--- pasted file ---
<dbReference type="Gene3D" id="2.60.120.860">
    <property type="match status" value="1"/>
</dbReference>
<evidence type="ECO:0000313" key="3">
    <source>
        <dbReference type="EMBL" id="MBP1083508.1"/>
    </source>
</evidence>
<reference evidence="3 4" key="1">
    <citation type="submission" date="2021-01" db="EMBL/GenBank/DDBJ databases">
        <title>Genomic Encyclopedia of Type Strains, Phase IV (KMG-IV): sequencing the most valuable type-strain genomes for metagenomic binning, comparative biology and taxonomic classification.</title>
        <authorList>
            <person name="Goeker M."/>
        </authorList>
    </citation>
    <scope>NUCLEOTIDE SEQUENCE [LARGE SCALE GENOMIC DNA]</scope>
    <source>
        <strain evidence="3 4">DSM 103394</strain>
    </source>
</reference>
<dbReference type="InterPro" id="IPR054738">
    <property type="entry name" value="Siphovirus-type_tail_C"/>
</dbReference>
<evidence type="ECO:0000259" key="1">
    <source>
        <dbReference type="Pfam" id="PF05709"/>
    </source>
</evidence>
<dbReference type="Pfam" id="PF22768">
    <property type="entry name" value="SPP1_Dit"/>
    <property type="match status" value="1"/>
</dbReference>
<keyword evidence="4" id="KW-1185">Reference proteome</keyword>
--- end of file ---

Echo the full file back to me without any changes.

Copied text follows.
<dbReference type="Gene3D" id="2.60.120.860">
    <property type="match status" value="1"/>
</dbReference>
<evidence type="ECO:0000313" key="3">
    <source>
        <dbReference type="EMBL" id="MBP1083508.1"/>
    </source>
</evidence>
<reference evidence="3 4" key="1">
    <citation type="submission" date="2021-01" db="EMBL/GenBank/DDBJ databases">
        <title>Genomic Encyclopedia of Type Strains, Phase IV (KMG-IV): sequencing the most valuable type-strain genomes for metagenomic binning, comparative biology and taxonomic classification.</title>
        <authorList>
            <person name="Goeker M."/>
        </authorList>
    </citation>
    <scope>NUCLEOTIDE SEQUENCE [LARGE SCALE GENOMIC DNA]</scope>
    <source>
        <strain evidence="3 4">DSM 103394</strain>
    </source>
</reference>
<dbReference type="InterPro" id="IPR054738">
    <property type="entry name" value="Siphovirus-type_tail_C"/>
</dbReference>
<evidence type="ECO:0000259" key="1">
    <source>
        <dbReference type="Pfam" id="PF05709"/>
    </source>
</evidence>
<dbReference type="Pfam" id="PF22768">
    <property type="entry name" value="SPP1_Dit"/>
    <property type="match status" value="1"/>
</dbReference>
<keyword evidence="4" id="KW-1185">Reference proteome</keyword>